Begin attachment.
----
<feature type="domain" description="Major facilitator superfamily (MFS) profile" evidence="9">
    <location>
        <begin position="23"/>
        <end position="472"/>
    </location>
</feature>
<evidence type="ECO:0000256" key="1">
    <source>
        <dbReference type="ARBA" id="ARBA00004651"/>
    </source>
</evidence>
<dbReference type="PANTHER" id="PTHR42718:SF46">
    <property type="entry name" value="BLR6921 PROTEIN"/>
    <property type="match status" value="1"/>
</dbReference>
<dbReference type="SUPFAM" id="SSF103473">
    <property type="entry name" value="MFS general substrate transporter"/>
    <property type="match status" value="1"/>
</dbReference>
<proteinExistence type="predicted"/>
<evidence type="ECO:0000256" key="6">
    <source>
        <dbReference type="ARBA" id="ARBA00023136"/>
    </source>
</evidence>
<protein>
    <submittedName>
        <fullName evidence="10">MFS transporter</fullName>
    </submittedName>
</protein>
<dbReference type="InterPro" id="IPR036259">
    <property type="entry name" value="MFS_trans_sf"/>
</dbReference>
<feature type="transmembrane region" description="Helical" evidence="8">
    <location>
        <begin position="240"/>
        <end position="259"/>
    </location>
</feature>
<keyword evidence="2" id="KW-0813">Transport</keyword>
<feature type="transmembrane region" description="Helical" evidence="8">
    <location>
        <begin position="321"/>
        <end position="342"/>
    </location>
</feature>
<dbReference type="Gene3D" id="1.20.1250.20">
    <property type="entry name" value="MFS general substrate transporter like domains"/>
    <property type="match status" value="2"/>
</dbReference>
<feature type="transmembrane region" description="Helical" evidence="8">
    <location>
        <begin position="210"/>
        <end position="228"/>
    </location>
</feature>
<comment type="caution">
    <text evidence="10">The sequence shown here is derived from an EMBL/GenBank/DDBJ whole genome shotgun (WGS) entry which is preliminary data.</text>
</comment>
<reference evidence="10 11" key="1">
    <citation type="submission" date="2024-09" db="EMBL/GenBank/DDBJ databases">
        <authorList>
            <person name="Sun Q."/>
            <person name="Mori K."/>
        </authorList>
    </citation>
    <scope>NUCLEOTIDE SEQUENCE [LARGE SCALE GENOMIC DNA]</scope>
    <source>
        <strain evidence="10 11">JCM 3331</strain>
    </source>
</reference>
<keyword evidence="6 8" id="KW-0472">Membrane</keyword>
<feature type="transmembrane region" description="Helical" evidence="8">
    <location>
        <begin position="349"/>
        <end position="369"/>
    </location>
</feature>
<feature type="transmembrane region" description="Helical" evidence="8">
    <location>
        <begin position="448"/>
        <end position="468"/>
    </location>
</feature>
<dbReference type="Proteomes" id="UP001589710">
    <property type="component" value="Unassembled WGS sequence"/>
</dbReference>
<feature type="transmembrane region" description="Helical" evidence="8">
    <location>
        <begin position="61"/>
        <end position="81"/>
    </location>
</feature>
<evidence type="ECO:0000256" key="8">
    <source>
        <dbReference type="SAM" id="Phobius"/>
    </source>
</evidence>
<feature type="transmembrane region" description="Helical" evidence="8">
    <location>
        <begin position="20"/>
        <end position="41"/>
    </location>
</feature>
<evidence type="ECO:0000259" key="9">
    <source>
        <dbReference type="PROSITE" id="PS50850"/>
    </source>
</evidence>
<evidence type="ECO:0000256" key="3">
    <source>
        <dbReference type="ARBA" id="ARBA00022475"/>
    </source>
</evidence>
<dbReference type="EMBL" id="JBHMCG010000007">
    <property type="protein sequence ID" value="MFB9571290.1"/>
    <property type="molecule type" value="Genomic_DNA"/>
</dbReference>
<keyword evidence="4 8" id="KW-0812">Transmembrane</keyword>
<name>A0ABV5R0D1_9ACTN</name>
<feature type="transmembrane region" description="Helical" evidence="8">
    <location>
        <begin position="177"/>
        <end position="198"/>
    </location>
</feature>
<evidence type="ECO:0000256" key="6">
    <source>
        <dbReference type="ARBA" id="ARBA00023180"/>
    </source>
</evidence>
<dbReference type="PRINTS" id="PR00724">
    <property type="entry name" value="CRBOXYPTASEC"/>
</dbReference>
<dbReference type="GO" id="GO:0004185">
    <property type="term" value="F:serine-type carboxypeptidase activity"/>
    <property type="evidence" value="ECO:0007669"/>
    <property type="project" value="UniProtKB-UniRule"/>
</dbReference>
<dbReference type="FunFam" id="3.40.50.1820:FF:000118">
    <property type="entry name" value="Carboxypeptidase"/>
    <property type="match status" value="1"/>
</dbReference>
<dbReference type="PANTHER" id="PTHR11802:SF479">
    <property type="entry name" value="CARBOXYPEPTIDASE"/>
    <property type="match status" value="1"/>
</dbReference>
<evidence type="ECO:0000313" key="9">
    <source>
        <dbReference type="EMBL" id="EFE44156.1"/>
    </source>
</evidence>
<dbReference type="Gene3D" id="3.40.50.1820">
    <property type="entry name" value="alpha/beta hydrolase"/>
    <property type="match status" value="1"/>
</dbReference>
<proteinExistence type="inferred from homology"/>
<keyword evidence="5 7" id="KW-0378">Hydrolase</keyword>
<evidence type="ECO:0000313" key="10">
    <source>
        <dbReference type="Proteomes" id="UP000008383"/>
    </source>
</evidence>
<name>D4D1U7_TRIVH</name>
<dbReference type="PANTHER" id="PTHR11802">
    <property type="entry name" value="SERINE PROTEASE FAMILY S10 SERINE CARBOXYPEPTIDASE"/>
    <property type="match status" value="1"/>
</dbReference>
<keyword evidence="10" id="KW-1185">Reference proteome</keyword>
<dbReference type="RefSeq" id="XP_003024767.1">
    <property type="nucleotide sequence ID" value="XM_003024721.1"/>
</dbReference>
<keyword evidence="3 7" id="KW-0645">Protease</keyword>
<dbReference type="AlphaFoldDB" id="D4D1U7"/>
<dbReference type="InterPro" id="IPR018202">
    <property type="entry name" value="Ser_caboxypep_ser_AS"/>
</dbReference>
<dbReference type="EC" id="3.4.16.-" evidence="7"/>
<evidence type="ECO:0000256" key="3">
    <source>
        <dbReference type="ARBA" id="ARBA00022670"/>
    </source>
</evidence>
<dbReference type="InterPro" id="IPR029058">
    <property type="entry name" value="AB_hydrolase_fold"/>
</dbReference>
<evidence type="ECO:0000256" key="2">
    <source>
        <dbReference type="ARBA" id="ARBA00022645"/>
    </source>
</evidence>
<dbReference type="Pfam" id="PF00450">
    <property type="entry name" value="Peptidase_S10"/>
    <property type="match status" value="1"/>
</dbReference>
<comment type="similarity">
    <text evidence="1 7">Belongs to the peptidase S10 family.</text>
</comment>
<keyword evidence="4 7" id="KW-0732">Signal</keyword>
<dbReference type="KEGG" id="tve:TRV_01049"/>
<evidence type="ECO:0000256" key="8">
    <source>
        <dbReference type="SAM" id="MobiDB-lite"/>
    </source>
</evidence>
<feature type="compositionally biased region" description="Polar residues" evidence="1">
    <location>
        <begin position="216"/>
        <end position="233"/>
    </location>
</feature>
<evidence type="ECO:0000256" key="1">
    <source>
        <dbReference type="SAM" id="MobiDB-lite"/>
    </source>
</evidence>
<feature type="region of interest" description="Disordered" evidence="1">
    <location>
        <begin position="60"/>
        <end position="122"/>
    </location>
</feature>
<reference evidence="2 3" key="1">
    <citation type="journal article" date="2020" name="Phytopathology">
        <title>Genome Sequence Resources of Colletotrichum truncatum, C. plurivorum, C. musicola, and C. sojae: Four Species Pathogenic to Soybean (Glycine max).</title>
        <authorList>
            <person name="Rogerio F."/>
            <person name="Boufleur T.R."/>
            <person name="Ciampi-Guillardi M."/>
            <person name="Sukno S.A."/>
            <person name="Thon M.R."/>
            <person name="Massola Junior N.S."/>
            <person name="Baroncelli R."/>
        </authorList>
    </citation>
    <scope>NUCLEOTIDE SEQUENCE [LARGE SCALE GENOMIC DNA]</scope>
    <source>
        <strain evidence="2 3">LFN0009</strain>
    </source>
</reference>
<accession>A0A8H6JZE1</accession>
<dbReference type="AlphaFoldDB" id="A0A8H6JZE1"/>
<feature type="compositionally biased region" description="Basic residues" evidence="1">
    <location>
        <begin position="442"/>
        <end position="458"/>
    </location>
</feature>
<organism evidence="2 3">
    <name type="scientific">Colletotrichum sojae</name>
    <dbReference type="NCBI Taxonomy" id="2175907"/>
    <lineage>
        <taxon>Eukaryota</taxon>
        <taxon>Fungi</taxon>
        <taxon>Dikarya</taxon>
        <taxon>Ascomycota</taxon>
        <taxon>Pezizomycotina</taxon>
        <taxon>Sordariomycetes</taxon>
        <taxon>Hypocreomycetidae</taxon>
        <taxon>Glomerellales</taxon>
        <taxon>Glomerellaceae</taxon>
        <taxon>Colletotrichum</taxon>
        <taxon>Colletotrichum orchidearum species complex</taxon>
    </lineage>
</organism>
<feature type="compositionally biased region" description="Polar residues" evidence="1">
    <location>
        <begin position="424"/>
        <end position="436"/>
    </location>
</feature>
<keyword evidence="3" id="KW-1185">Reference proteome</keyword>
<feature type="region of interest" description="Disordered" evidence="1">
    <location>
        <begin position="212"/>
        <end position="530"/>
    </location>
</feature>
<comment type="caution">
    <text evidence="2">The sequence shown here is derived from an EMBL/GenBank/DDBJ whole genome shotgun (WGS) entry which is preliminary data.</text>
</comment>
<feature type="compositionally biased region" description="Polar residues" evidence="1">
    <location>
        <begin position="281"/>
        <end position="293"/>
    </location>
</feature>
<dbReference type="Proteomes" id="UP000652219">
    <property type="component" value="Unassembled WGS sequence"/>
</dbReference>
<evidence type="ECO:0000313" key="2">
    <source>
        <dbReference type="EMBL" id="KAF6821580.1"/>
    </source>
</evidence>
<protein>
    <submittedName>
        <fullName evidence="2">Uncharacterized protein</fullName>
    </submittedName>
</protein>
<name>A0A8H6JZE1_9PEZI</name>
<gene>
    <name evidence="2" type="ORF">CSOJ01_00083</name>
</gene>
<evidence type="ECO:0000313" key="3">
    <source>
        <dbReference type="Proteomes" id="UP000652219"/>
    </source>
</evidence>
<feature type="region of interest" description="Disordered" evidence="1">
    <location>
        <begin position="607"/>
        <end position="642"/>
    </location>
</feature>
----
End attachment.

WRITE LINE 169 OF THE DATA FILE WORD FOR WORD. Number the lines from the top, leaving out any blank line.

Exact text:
<keyword evidence="10" id="KW-1185">Reference proteome</keyword>